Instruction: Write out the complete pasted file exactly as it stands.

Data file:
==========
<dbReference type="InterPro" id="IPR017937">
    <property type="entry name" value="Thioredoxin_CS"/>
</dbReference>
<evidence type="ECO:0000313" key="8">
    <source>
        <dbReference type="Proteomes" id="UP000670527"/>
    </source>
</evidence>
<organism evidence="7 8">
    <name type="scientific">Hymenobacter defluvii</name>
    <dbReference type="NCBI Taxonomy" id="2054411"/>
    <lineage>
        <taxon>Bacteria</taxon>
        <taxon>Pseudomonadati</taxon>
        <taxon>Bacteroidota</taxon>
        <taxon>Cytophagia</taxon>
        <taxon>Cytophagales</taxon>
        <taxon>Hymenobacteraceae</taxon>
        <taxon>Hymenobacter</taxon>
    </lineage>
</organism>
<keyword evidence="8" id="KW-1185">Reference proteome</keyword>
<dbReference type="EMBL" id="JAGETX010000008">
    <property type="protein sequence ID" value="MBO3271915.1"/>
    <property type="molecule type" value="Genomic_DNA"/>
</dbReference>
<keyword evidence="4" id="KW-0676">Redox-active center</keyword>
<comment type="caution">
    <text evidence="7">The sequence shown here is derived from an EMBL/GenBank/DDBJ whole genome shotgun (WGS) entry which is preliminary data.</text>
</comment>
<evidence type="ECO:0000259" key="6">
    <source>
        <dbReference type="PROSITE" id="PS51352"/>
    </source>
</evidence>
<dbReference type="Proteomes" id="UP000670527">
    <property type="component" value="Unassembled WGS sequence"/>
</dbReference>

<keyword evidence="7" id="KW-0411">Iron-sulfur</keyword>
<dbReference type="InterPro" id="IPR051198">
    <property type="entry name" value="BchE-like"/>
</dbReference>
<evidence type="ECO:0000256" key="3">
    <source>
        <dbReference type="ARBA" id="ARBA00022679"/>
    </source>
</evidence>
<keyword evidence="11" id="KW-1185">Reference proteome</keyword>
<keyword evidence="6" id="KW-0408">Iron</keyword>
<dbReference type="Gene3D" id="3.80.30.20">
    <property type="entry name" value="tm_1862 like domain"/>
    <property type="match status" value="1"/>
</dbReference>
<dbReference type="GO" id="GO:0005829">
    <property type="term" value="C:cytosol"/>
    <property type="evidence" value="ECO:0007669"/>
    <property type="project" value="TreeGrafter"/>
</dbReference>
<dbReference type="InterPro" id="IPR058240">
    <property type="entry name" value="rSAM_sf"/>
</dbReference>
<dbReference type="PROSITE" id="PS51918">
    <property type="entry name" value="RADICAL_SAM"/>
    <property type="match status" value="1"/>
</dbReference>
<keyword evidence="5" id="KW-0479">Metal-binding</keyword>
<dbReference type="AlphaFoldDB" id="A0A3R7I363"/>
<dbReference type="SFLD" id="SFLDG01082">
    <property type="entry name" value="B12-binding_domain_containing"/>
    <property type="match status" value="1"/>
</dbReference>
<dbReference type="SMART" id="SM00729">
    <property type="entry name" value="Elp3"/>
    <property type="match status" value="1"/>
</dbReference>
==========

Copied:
<dbReference type="InterPro" id="IPR017937">
    <property type="entry name" value="Thioredoxin_CS"/>
</dbReference>
<evidence type="ECO:0000313" key="8">
    <source>
        <dbReference type="Proteomes" id="UP000670527"/>
    </source>
</evidence>
<organism evidence="7 8">
    <name type="scientific">Hymenobacter defluvii</name>
    <dbReference type="NCBI Taxonomy" id="2054411"/>
    <lineage>
        <taxon>Bacteria</taxon>
        <taxon>Pseudomonadati</taxon>
        <taxon>Bacteroidota</taxon>
        <taxon>Cytophagia</taxon>
        <taxon>Cytophagales</taxon>
        <taxon>Hymenobacteraceae</taxon>
        <taxon>Hymenobacter</taxon>
    </lineage>
</organism>
<keyword evidence="8" id="KW-1185">Reference proteome</keyword>
<dbReference type="EMBL" id="JAGETX010000008">
    <property type="protein sequence ID" value="MBO3271915.1"/>
    <property type="molecule type" value="Genomic_DNA"/>
</dbReference>
<keyword evidence="4" id="KW-0676">Redox-active center</keyword>
<comment type="caution">
    <text evidence="7">The sequence shown here is derived from an EMBL/GenBank/DDBJ whole genome shotgun (WGS) entry which is preliminary data.</text>
</comment>
<evidence type="ECO:0000259" key="6">
    <source>
        <dbReference type="PROSITE" id="PS51352"/>
    </source>
</evidence>
<dbReference type="Proteomes" id="UP000670527">
    <property type="component" value="Unassembled WGS sequence"/>
</dbReference>

<keyword evidence="7" id="KW-0411">Iron-sulfur</keyword>
<dbReference type="InterPro" id="IPR051198">
    <property type="entry name" value="BchE-like"/>
</dbReference>
<evidence type="ECO:0000256" key="3">
    <source>
        <dbReference type="ARBA" id="ARBA00022679"/>
    </source>
</evidence>
<keyword evidence="11" id="KW-1185">Reference proteome</keyword>
<keyword evidence="6" id="KW-0408">Iron</keyword>
<dbReference type="Gene3D" id="3.80.30.20">
    <property type="entry name" value="tm_1862 like domain"/>
    <property type="match status" value="1"/>
</dbReference>
<dbReference type="GO" id="GO:0005829">
    <property type="term" value="C:cytosol"/>
    <property type="evidence" value="ECO:0007669"/>
    <property type="project" value="TreeGrafter"/>
</dbReference>
<dbReference type="InterPro" id="IPR058240">
    <property type="entry name" value="rSAM_sf"/>
</dbReference>
<dbReference type="PROSITE" id="PS51918">
    <property type="entry name" value="RADICAL_SAM"/>
    <property type="match status" value="1"/>
</dbReference>
<keyword evidence="5" id="KW-0479">Metal-binding</keyword>
<dbReference type="AlphaFoldDB" id="A0A3R7I363"/>
<dbReference type="SFLD" id="SFLDG01082">
    <property type="entry name" value="B12-binding_domain_containing"/>
    <property type="match status" value="1"/>
</dbReference>
<dbReference type="SMART" id="SM00729">
    <property type="entry name" value="Elp3"/>
    <property type="match status" value="1"/>
</dbReference>